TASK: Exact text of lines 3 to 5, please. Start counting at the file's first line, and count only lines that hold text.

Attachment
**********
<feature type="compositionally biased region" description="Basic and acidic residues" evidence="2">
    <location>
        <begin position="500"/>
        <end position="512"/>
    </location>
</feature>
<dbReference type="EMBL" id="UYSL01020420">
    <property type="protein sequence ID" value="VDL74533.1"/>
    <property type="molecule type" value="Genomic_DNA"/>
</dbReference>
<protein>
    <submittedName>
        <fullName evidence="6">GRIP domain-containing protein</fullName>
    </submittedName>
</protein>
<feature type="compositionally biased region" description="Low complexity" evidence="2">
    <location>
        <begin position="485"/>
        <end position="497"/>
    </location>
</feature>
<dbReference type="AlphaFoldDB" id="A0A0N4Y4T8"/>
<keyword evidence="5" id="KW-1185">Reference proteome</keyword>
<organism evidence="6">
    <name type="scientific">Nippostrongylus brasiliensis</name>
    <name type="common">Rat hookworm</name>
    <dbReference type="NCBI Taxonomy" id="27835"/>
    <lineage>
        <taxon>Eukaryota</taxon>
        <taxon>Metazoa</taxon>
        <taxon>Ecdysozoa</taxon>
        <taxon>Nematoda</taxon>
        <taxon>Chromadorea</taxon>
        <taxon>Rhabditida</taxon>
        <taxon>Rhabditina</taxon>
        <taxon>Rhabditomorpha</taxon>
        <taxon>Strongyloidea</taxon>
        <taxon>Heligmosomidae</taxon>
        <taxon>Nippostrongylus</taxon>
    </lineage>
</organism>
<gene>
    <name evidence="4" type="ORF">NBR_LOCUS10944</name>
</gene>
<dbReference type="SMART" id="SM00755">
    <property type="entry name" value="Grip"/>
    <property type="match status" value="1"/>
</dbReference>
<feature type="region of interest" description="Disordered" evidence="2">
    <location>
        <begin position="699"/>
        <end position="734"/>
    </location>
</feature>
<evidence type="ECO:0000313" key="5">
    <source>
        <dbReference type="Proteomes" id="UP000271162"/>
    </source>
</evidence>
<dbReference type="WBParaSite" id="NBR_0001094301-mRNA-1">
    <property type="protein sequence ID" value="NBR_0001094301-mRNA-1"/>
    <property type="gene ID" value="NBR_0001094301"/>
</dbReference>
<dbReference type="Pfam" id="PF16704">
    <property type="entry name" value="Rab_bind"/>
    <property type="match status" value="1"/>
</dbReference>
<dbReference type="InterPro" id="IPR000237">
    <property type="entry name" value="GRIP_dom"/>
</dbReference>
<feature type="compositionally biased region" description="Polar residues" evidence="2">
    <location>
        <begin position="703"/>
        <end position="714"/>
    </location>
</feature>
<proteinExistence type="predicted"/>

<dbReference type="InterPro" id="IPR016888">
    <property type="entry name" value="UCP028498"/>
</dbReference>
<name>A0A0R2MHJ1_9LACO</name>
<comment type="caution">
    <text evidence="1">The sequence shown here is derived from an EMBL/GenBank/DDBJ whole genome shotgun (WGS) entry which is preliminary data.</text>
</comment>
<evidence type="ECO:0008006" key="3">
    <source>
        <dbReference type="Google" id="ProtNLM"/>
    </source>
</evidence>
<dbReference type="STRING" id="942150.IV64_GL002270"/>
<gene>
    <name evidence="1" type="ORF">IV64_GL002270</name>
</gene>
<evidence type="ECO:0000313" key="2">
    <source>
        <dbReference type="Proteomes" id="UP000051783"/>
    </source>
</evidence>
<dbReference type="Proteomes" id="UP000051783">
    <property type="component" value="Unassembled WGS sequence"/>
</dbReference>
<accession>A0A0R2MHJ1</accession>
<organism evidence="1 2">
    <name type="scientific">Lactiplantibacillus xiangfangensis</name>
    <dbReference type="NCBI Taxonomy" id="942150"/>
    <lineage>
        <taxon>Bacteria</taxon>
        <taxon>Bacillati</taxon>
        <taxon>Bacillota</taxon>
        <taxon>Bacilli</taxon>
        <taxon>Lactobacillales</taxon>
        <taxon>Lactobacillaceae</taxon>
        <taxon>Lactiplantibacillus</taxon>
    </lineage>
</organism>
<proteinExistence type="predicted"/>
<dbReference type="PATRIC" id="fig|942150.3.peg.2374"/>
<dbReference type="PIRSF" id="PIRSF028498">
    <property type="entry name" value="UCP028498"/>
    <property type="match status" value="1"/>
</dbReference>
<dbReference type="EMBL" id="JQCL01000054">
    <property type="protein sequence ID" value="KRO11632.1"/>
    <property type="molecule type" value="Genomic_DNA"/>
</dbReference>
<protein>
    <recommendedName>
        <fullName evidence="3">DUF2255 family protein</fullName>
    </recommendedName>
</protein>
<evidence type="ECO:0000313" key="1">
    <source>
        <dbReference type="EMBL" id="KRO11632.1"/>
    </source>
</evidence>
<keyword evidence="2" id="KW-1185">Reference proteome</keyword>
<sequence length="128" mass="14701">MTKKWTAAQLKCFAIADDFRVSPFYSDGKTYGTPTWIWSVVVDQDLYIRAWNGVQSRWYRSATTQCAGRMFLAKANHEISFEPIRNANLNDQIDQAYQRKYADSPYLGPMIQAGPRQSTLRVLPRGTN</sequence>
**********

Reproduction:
        <begin position="500"/>
        <end position="512"/>
    </location>